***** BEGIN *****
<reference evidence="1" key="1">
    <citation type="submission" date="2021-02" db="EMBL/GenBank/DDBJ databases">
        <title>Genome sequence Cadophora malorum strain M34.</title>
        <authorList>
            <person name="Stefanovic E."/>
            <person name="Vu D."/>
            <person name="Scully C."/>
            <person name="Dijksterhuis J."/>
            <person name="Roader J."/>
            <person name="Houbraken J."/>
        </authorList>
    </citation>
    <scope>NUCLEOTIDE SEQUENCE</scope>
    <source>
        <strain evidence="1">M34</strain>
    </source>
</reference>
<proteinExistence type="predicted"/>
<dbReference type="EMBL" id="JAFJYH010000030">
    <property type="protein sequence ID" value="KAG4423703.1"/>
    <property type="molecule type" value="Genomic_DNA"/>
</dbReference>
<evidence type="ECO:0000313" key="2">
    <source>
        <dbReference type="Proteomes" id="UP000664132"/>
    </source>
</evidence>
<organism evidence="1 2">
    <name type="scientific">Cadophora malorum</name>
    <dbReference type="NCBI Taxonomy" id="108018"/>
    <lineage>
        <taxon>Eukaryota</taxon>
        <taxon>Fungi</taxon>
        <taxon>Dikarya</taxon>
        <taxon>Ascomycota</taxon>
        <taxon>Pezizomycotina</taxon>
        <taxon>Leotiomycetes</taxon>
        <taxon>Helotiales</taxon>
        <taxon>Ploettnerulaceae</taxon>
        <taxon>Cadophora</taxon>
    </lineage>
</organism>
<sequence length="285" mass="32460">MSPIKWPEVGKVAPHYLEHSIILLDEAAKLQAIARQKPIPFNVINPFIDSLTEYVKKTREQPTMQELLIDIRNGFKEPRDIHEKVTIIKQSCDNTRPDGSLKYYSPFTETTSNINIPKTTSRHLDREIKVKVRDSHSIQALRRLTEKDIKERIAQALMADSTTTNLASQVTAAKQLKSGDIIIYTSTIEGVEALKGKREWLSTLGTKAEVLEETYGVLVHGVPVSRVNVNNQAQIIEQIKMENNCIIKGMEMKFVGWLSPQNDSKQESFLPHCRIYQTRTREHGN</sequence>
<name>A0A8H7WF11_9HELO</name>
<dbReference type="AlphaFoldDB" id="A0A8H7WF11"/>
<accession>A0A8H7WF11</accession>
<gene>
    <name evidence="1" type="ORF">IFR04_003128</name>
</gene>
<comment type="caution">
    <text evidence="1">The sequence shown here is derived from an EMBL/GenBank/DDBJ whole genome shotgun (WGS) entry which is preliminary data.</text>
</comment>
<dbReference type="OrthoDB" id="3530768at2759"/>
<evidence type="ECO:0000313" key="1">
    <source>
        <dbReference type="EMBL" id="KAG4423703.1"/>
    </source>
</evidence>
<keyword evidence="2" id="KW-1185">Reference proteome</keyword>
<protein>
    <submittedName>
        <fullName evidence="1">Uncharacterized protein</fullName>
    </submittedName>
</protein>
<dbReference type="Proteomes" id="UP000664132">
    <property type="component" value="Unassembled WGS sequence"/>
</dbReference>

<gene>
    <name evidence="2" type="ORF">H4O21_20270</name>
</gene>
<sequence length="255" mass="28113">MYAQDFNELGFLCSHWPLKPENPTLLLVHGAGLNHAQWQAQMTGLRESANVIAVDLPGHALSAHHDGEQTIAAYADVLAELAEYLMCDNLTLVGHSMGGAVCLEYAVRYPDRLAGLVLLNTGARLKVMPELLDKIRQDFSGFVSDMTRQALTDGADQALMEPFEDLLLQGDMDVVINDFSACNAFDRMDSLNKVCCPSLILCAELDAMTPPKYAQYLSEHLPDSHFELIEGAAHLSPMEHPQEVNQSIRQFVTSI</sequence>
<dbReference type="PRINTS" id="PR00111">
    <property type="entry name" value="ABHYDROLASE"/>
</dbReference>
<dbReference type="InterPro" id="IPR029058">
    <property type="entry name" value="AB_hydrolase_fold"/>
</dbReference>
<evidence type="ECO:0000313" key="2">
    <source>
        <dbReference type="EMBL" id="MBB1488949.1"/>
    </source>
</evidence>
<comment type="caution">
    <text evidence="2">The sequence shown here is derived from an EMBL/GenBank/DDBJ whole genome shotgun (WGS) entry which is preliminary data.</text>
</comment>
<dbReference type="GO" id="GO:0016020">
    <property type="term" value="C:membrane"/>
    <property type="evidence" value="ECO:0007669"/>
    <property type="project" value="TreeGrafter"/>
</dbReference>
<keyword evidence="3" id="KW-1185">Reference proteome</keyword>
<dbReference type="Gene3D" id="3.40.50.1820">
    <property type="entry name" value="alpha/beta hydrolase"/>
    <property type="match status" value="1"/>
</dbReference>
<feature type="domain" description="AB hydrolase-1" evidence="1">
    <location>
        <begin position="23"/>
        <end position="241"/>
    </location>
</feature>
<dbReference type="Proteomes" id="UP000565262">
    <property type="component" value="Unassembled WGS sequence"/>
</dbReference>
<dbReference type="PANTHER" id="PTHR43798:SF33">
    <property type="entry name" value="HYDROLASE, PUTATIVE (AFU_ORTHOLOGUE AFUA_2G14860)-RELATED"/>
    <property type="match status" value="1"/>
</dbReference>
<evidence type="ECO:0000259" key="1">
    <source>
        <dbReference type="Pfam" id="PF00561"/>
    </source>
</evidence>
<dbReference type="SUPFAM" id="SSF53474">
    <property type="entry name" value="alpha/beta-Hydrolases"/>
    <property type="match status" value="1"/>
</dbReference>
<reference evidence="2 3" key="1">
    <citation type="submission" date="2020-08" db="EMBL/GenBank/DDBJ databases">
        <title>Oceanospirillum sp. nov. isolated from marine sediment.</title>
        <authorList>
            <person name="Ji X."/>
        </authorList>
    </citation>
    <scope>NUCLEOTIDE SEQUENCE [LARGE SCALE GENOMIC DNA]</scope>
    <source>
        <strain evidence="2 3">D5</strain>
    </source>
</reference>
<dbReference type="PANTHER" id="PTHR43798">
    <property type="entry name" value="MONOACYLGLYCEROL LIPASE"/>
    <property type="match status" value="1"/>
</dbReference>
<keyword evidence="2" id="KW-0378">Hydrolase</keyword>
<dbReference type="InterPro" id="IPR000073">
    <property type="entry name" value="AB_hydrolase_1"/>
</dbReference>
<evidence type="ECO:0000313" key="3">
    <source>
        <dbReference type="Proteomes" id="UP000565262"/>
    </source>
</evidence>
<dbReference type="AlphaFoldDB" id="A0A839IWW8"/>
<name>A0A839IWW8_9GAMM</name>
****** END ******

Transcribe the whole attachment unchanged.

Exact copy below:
<reference evidence="1" key="1">
    <citation type="submission" date="2021-02" db="EMBL/GenBank/DDBJ databases">
        <title>Genome sequence Cadophora malorum strain M34.</title>
        <authorList>
            <person name="Stefanovic E."/>
            <person name="Vu D."/>
            <person name="Scully C."/>
            <person name="Dijksterhuis J."/>
            <person name="Roader J."/>
            <person name="Houbraken J."/>
        </authorList>
    </citation>
    <scope>NUCLEOTIDE SEQUENCE</scope>
    <source>
        <strain evidence="1">M34</strain>
    </source>
</reference>
<proteinExistence type="predicted"/>
<dbReference type="EMBL" id="JAFJYH010000030">
    <property type="protein sequence ID" value="KAG4423703.1"/>
    <property type="molecule type" value="Genomic_DNA"/>
</dbReference>
<evidence type="ECO:0000313" key="2">
    <source>
        <dbReference type="Proteomes" id="UP000664132"/>
    </source>
</evidence>
<organism evidence="1 2">
    <name type="scientific">Cadophora malorum</name>
    <dbReference type="NCBI Taxonomy" id="108018"/>
    <lineage>
        <taxon>Eukaryota</taxon>
        <taxon>Fungi</taxon>
        <taxon>Dikarya</taxon>
        <taxon>Ascomycota</taxon>
        <taxon>Pezizomycotina</taxon>
        <taxon>Leotiomycetes</taxon>
        <taxon>Helotiales</taxon>
        <taxon>Ploettnerulaceae</taxon>
        <taxon>Cadophora</taxon>
    </lineage>
</organism>
<sequence length="285" mass="32460">MSPIKWPEVGKVAPHYLEHSIILLDEAAKLQAIARQKPIPFNVINPFIDSLTEYVKKTREQPTMQELLIDIRNGFKEPRDIHEKVTIIKQSCDNTRPDGSLKYYSPFTETTSNINIPKTTSRHLDREIKVKVRDSHSIQALRRLTEKDIKERIAQALMADSTTTNLASQVTAAKQLKSGDIIIYTSTIEGVEALKGKREWLSTLGTKAEVLEETYGVLVHGVPVSRVNVNNQAQIIEQIKMENNCIIKGMEMKFVGWLSPQNDSKQESFLPHCRIYQTRTREHGN</sequence>
<name>A0A8H7WF11_9HELO</name>
<dbReference type="AlphaFoldDB" id="A0A8H7WF11"/>
<accession>A0A8H7WF11</accession>
<gene>
    <name evidence="1" type="ORF">IFR04_003128</name>
</gene>
<comment type="caution">
    <text evidence="1">The sequence shown here is derived from an EMBL/GenBank/DDBJ whole genome shotgun (WGS) entry which is preliminary data.</text>
</comment>
<dbReference type="OrthoDB" id="3530768at2759"/>
<evidence type="ECO:0000313" key="1">
    <source>
        <dbReference type="EMBL" id="KAG4423703.1"/>
    </source>
</evidence>
<keyword evidence="2" id="KW-1185">Reference proteome</keyword>
<protein>
    <submittedName>
        <fullName evidence="1">Uncharacterized protein</fullName>
    </submittedName>
</protein>
<dbReference type="Proteomes" id="UP000664132">
    <property type="component" value="Unassembled WGS sequence"/>
</dbReference>

<gene>
    <name evidence="2" type="ORF">H4O21_20270</name>
</gene>
<sequence length="255" mass="28113">MYAQDFNELGFLCSHWPLKPENPTLLLVHGAGLNHAQWQAQMTGLRESANVIAVDLPGHALSAHHDGEQTIAAYADVLAELAEYLMCDNLTLVGHSMGGAVCLEYAVRYPDRLAGLVLLNTGARLKVMPELLDKIRQDFSGFVSDMTRQALTDGADQALMEPFEDLLLQGDMDVVINDFSACNAFDRMDSLNKVCCPSLILCAELDAMTPPKYAQYLSEHLPDSHFELIEGAAHLSPMEHPQEVNQSIRQFVTSI</sequence>
<dbReference type="PRINTS" id="PR00111">
    <property type="entry name" value="ABHYDROLASE"/>
</dbReference>
<dbReference type="InterPro" id="IPR029058">
    <property type="entry name" value="AB_hydrolase_fold"/>
</dbReference>
<evidence type="ECO:0000313" key="2">
    <source>
        <dbReference type="EMBL" id="MBB1488949.1"/>
    </source>
</evidence>
<comment type="caution">
    <text evidence="2">The sequence shown here is derived from an EMBL/GenBank/DDBJ whole genome shotgun (WGS) entry which is preliminary data.</text>
</comment>
<dbReference type="GO" id="GO:0016020">
    <property type="term" value="C:membrane"/>
    <property type="evidence" value="ECO:0007669"/>
    <property type="project" value="TreeGrafter"/>
</dbReference>
<keyword evidence="3" id="KW-1185">Reference proteome</keyword>
<dbReference type="Gene3D" id="3.40.50.1820">
    <property type="entry name" value="alpha/beta hydrolase"/>
    <property type="match status" value="1"/>
</dbReference>
<feature type="domain" description="AB hydrolase-1" evidence="1">
    <location>
        <begin position="23"/>
        <end position="241"/>
    </location>
</feature>
<dbReference type="Proteomes" id="UP000565262">
    <property type="component" value="Unassembled WGS sequence"/>
</dbReference>
<dbReference type="PANTHER" id="PTHR43798:SF33">
    <property type="entry name" value="HYDROLASE, PUTATIVE (AFU_ORTHOLOGUE AFUA_2G14860)-RELATED"/>
    <property type="match status" value="1"/>
</dbReference>
<evidence type="ECO:0000259" key="1">
    <source>
        <dbReference type="Pfam" id="PF00561"/>
    </source>
</evidence>
<dbReference type="SUPFAM" id="SSF53474">
    <property type="entry name" value="alpha/beta-Hydrolases"/>
    <property type="match status" value="1"/>
</dbReference>
<reference evidence="2 3" key="1">
    <citation type="submission" date="2020-08" db="EMBL/GenBank/DDBJ databases">
        <title>Oceanospirillum sp. nov. isolated from marine sediment.</title>
        <authorList>
            <person name="Ji X."/>
        </authorList>
    </citation>
    <scope>NUCLEOTIDE SEQUENCE [LARGE SCALE GENOMIC DNA]</scope>
    <source>
        <strain evidence="2 3">D5</strain>
    </source>
</reference>
<dbReference type="PANTHER" id="PTHR43798">
    <property type="entry name" value="MONOACYLGLYCEROL LIPASE"/>
    <property type="match status" value="1"/>
</dbReference>
<keyword evidence="2" id="KW-0378">Hydrolase</keyword>
<dbReference type="InterPro" id="IPR000073">
    <property type="entry name" value="AB_hydrolase_1"/>
</dbReference>
<evidence type="ECO:0000313" key="3">
    <source>
        <dbReference type="Proteomes" id="UP000565262"/>
    </source>
</evidence>
<dbReference type="AlphaFoldDB" id="A0A839IWW8"/>
<name>A0A839IWW8_9GAMM</name>